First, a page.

Plants / Introduction of the Fuchsia / F. magellanica

Fuchsia magellanica

The attribution of F. coccinea's origin to Chile in Hortus Kewensis (1789) helped to create confusion with F. magellanica, which was from Chile and was first described by Lamarck in 1786. It arrived in England around the same time and was illustrated in [Curtis's Botanical Magazine (plate 97)] from a plant growing at Curtis's own botanic garden at Lambeth Marsh, erroniously described as F. coccinea.

F. magellanica, which thrived in the harsh conditions of Tierra del Fuego, became thoroughly confused with and supplanted the more tender species. In 1825 a variety of F. magellanica, then identified as F. gracilis, was described as a 'hardy frame plant, so easily propagated by cuttings, as already to have become common in the gardens about London' [Botanical Register (plate 847)].

During the 1830s the Botanical Magazine illustrated what were then considered three new species of fuchsia, but all of which are now considered to be variants of F. magellanica. One of these was described as F. globosa, an example of which was exhibited in March 1832 which 'was about two feet high, had been skilfully trained in a fan shape upon a small trellis, and produced a very beautiful effect' [Curtis's Botanical Magazine (plate 3364)]. Another, identified as F. discolor was grown from seed collected by James Anderson at Puerto Hambre on the Magellan Strait in Chile. Anderson was the botanical collector on the HMS Adventure, which accompanied the HMS Beagle in surveying that area between 1826 and 1830 on the voyage before that made famous by Charles Darwin. This fuchsia was considered to be the hardiest known, as might be expected from its origin, 'never injured by the winters even of Scotland'.[Curtis's Botanical Magazine (plate 3498)] The third, identified as F. macrostemma var. recurvata, was raised from seed at Glasnevin Botanic Garden in Dublin. [Curtis's Botanical Magazine (plate 3521)]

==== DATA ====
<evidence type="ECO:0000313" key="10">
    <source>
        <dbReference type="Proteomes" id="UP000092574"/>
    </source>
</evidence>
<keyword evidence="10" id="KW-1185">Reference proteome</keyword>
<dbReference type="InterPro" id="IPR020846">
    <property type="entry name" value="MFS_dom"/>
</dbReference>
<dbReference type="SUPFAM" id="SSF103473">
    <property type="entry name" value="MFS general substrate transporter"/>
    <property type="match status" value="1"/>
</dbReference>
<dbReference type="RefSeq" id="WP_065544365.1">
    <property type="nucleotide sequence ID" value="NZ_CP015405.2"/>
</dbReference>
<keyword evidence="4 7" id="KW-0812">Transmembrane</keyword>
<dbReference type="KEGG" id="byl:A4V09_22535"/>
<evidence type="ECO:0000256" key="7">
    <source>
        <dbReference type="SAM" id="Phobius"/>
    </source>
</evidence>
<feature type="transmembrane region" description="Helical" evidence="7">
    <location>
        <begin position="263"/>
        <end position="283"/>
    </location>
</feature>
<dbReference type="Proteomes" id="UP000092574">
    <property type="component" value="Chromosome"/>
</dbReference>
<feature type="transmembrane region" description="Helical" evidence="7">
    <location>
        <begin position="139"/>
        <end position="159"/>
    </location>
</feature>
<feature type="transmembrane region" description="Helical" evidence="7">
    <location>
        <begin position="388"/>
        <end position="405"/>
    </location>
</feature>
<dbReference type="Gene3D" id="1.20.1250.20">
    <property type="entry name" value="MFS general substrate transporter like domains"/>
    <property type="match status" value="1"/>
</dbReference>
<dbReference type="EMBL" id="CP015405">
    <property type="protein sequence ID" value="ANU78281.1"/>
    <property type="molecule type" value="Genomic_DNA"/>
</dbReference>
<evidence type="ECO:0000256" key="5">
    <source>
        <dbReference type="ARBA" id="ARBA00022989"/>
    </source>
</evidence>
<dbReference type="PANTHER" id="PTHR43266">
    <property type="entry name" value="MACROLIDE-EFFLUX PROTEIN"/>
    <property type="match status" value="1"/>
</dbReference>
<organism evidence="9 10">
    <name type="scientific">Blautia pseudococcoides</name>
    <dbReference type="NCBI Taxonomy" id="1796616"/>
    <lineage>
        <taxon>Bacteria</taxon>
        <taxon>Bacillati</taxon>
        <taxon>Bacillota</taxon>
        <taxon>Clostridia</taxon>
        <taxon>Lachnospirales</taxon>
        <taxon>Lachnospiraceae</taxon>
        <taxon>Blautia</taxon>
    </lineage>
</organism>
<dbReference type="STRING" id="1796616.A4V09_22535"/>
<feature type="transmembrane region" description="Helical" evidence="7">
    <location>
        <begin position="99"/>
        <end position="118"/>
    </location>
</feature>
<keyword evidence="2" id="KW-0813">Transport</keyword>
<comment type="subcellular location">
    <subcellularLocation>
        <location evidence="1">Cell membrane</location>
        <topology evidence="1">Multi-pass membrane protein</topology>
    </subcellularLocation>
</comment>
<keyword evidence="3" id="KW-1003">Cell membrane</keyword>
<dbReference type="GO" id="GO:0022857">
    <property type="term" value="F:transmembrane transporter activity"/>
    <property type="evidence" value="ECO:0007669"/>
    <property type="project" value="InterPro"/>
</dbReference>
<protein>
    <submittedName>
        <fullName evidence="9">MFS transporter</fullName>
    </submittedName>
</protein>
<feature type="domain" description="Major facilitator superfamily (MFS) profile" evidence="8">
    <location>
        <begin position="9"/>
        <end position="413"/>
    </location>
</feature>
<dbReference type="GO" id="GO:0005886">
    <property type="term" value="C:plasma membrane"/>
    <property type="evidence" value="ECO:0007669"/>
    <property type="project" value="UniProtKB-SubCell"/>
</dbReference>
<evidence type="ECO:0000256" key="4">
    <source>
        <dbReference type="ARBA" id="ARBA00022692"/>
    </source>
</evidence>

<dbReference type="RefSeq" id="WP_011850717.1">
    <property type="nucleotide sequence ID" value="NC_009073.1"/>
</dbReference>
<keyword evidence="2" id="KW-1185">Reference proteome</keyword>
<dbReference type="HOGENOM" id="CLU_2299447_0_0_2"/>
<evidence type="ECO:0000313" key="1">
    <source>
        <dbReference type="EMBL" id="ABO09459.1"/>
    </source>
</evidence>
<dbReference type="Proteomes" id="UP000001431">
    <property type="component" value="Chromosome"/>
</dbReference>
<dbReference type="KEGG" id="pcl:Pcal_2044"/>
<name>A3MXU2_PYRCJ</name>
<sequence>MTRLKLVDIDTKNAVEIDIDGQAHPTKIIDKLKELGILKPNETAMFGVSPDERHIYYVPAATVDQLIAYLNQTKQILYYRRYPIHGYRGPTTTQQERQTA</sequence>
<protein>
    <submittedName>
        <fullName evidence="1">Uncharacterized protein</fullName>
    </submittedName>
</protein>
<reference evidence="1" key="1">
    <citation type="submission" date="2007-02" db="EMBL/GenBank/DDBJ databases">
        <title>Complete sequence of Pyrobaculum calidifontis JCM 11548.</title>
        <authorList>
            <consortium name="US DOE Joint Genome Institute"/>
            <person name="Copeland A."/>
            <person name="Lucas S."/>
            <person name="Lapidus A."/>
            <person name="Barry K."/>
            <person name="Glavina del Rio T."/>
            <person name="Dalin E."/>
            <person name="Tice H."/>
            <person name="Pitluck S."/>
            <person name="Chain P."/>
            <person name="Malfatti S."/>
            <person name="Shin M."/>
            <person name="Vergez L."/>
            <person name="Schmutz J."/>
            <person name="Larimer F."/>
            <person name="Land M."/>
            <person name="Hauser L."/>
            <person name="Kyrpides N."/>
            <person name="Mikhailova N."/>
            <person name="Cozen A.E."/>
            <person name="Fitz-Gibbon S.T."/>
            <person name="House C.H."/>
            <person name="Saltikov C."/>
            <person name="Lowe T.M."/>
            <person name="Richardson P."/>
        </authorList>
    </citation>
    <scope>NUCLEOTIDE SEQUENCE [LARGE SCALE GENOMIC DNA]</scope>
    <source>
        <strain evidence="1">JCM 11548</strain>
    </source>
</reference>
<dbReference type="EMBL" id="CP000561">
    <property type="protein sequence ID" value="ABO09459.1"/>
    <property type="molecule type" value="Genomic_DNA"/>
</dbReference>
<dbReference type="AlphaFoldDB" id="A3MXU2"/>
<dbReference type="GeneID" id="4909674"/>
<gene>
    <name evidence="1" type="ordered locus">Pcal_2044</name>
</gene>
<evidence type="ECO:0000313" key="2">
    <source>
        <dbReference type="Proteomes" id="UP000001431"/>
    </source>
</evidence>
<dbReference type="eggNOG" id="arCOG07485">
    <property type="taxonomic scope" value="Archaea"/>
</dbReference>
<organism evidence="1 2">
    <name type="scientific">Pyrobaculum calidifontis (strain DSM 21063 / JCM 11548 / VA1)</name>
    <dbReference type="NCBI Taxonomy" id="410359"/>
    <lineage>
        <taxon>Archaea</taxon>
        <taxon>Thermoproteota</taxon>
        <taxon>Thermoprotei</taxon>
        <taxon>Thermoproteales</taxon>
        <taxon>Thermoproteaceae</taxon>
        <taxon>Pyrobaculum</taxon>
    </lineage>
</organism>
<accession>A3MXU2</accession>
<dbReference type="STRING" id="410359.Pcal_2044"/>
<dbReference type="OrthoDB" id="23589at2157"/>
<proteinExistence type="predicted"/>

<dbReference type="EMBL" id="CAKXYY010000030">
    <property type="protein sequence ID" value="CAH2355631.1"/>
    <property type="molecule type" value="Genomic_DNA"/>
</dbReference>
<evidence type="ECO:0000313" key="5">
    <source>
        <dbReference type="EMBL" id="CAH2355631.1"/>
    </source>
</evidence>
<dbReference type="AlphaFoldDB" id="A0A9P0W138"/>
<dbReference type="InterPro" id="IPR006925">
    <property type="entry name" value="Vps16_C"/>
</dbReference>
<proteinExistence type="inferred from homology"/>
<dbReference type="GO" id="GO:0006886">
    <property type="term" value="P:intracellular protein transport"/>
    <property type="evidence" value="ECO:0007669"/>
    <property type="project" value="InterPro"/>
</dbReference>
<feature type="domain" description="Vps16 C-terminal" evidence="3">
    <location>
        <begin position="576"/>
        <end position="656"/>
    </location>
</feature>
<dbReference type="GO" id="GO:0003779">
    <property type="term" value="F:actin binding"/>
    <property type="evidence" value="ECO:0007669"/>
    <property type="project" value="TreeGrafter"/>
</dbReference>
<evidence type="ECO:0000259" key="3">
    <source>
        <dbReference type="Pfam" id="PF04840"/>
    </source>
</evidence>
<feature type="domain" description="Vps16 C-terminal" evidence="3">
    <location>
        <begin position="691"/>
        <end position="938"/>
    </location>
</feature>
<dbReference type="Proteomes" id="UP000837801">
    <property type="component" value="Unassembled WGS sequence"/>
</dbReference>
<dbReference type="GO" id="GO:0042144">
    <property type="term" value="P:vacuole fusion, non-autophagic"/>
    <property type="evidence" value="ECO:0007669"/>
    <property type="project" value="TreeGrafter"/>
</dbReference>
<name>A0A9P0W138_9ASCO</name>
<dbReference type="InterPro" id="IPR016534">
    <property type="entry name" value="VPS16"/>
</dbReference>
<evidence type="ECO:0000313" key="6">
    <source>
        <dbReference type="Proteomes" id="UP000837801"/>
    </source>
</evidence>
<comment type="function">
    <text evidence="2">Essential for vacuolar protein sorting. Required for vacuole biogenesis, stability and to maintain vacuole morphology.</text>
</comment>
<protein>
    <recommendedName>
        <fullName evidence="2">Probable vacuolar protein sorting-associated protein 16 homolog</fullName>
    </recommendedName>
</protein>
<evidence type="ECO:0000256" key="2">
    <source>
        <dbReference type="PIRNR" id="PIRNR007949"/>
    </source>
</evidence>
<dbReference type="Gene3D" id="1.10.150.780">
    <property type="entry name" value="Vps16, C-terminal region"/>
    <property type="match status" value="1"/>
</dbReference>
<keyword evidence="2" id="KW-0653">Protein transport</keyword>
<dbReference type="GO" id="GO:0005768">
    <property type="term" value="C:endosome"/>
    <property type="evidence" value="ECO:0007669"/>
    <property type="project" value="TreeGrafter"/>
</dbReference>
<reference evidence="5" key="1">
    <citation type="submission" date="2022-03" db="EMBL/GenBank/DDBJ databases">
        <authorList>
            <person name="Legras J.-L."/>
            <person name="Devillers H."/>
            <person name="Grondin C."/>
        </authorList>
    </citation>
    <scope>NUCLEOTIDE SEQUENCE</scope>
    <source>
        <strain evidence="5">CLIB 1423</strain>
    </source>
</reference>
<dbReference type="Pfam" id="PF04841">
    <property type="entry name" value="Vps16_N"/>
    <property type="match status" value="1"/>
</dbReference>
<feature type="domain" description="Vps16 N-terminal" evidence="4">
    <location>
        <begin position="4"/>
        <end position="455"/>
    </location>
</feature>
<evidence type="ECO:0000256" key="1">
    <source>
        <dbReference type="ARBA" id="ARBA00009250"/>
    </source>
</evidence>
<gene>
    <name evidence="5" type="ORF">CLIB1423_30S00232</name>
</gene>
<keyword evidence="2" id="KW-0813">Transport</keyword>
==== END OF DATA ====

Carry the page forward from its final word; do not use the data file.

Varieties of F. magellanica